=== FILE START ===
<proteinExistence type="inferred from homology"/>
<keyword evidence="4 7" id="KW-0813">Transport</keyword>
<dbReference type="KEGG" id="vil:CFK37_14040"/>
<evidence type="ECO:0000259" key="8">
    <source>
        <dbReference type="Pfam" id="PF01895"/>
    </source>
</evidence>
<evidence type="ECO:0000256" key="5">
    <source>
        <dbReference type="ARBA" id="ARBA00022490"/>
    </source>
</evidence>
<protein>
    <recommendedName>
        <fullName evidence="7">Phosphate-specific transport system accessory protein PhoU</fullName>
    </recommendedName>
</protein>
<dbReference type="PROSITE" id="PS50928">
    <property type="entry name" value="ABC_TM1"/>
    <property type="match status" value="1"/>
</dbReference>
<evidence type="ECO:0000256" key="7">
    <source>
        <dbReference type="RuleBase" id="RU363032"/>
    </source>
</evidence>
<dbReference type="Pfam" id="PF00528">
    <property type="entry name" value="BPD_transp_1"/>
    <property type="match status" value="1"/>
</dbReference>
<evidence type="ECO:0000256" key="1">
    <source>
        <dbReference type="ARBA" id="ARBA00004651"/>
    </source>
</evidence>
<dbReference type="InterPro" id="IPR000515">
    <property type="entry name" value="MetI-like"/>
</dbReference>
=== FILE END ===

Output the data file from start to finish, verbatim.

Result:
<proteinExistence type="inferred from homology"/>
<keyword evidence="4 7" id="KW-0813">Transport</keyword>
<dbReference type="KEGG" id="vil:CFK37_14040"/>
<evidence type="ECO:0000259" key="8">
    <source>
        <dbReference type="Pfam" id="PF01895"/>
    </source>
</evidence>
<evidence type="ECO:0000256" key="5">
    <source>
        <dbReference type="ARBA" id="ARBA00022490"/>
    </source>
</evidence>
<protein>
    <recommendedName>
        <fullName evidence="7">Phosphate-specific transport system accessory protein PhoU</fullName>
    </recommendedName>
</protein>
<dbReference type="PROSITE" id="PS50928">
    <property type="entry name" value="ABC_TM1"/>
    <property type="match status" value="1"/>
</dbReference>
<evidence type="ECO:0000256" key="7">
    <source>
        <dbReference type="RuleBase" id="RU363032"/>
    </source>
</evidence>
<dbReference type="Pfam" id="PF00528">
    <property type="entry name" value="BPD_transp_1"/>
    <property type="match status" value="1"/>
</dbReference>
<evidence type="ECO:0000256" key="1">
    <source>
        <dbReference type="ARBA" id="ARBA00004651"/>
    </source>
</evidence>
<dbReference type="InterPro" id="IPR000515">
    <property type="entry name" value="MetI-like"/>
</dbReference>